As a writing tool, the Apple Pencil is masterfully executed. It’s a bit longer than I originally expected, much akin to a brand new pencil out of the box. But it’s weighted perfectly; the right amount of weight rests above the webbing of your index finger and thumb, and the right amount of weight brings the Pencils’s tip down and onto the screen. The disbursement of weight is absolutely fundamental to a good writing utensil, and the Pencil has the weighting of a $100-plus fountain pen instead of a cheap stylus with a computer built into its tip.
I can write with the Apple Pencil for longer amounts of time than any other type of pen I own. I’ll try to reiterate that point — I own the legendary Lamy 2000 fountain pen, the nifty Pilot Vanishing point fountain pen, and some of Kaweco’s finest work in the BRASS Sport fountain pen, and none of them feel as good as the Apple Pencil. The Pencil is the best writing instrument I own, and it’s actually a computer.
The fact it is a computer and not a physical writing instrument is the only area where the Apple Pencil could use some work. First, charging it is a weird experience. The top cap is held in place by a fairly strong magnet and can be removed to find a Lightning connector inside. The connector can be plugged directly into the iPad Pro itself.
(This also acts as the pairing process between the two devices. You’ll still need to turn on Bluetooth on the iPad Pro for the Pencil and iPad to speak to each other. I don’t think it’s that farfetched to have Bluetooth automatically turn on when you plug in the Pencil.)
When plugged into the iPad Pro, the Pencil can quickly snag some battery life and charge up for use. It only takes 15 seconds for the Pencil to charge for 30 minutes of use. If you want a full charge, it’s likely you’ll prefer to use the included adapter to plug into a Lightning cable. I use an old iPhone 5s dock to charge my Apple Pencil. It looks a bit weird, but it works well and doesn’t take long to get a topped up battery.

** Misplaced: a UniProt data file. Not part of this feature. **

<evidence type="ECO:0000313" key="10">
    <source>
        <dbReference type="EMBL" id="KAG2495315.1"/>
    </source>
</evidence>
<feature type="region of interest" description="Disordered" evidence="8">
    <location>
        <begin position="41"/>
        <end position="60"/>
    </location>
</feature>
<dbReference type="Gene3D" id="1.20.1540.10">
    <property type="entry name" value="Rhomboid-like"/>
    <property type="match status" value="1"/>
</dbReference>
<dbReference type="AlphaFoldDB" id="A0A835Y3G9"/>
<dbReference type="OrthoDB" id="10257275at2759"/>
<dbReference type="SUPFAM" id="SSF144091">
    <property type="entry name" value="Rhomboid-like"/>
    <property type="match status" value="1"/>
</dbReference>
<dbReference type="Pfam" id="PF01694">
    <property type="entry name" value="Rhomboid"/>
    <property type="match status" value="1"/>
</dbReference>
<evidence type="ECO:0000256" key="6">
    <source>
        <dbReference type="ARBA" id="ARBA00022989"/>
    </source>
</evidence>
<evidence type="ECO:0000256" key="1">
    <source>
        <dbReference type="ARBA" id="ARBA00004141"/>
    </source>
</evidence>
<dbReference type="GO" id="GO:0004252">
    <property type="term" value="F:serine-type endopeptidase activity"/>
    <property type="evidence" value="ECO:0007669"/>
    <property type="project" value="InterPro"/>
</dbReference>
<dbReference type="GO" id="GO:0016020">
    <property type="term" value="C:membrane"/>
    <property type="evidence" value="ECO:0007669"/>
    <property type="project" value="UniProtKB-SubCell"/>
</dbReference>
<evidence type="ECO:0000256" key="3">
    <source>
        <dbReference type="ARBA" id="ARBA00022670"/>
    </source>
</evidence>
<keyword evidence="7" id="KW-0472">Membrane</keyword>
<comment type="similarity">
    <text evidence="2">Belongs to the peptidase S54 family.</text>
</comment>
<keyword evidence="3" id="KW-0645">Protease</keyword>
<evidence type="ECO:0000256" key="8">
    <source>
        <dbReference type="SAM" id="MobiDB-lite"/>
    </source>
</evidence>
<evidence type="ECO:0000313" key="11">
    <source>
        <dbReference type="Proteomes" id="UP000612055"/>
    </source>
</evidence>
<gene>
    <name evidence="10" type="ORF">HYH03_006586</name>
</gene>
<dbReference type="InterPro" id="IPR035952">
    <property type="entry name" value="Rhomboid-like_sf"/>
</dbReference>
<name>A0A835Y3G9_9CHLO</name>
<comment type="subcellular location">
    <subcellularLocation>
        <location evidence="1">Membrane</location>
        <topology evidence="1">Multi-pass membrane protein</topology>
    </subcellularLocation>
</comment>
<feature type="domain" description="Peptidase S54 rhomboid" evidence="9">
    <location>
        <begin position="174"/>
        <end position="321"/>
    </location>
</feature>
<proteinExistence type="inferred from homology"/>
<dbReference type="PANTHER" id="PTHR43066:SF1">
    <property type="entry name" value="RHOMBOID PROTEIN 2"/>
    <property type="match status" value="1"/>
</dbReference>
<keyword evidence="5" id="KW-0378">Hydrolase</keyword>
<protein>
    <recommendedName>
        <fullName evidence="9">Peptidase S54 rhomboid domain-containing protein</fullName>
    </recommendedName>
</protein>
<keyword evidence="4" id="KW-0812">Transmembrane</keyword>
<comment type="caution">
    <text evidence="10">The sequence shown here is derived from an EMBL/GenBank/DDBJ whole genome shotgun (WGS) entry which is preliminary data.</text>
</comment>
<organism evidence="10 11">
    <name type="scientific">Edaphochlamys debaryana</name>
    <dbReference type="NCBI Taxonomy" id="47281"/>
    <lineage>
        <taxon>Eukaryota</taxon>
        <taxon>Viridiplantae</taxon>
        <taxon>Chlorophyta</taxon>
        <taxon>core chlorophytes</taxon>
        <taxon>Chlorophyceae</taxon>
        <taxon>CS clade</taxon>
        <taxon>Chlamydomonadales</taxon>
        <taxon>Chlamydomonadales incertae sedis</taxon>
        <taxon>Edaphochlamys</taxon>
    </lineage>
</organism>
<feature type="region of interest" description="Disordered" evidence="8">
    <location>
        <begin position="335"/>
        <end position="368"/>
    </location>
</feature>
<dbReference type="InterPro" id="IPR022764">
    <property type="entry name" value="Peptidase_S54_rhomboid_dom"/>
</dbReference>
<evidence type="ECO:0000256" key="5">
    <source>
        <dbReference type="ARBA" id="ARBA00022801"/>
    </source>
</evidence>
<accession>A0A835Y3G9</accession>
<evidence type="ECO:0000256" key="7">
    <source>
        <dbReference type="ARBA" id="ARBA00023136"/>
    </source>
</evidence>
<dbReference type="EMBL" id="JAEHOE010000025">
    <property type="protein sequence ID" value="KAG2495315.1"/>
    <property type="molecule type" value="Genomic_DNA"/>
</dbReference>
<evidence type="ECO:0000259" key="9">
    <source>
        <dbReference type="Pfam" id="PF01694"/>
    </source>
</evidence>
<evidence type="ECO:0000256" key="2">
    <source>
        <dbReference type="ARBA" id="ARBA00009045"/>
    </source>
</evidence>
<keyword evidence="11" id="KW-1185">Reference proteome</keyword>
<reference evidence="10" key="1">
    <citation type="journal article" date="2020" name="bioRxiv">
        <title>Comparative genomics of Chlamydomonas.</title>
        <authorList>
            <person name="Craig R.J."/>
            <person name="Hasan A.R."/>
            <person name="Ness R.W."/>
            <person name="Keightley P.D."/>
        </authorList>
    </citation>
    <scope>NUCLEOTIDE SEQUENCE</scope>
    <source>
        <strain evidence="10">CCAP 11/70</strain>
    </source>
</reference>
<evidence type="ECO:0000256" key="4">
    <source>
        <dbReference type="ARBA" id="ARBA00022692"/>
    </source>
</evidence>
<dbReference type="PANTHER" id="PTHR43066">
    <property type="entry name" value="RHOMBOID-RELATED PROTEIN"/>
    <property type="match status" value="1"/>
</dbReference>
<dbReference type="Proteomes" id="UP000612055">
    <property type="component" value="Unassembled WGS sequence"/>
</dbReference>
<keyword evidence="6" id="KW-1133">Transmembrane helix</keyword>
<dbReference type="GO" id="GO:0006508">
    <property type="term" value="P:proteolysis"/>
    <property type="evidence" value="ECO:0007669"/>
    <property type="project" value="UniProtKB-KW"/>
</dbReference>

The tip of the Pencil houses the computer. This sensor speaks with the iPad Pro and the two together can detect changes in force and pressure and different angles of pressure. The Apple Pencil, from this point of view, is as skeumorphic as it gets; the Pencil looks like a pencil, feels like a pencil, and behaves like a pencil. But it’s not a pencil. It’s a computer.
Now, I’m no artist. Farthest thing from, actually. I was even a bit embarrassed capturing my handwriting in the photos for this review.
Yet, the Pencil is the device I couldn’t live without at this stage of my life. At least not anymore.
I’m in the middle of working on my CPA designation. I work my eight hours at the firm during the day, and I come home in the evening to sit through a lecture and to complete practice problems in Microsoft Excel. I’m in my eighth year of post-secondary education and I have upwards of three years to go.
After eight years of post-secondary learning, the Apple Pencil just introduced me to an entirely new way of learning.
Before sitting down for the webinar in the evening, I download my textbook notes in PDF format and upload to Dropbox so they can be viewed on the iPad Pro. Generally, I open the PDF in iBooks, as I can then split the iPad Pro’s screen in half. On the left, I have my student notes in iBooks, and on the left I have Notability open. In landscape split screen mode, Notability is about the size of a small notepad. I can comfortably write down notes in Notability as I listen to the lecture on my iMac or MacBook, and I can follow along with the material in the PDF on the left. If something is important, I can change to the highlighter in Notability or I can change the color of my pen to enhance my notes. If necessary, I can grab an entire snippet of text from the PDF and copy it directly into my Notability document. I can even record the audio of the lecture thanks to Notability’s audio-recording feature.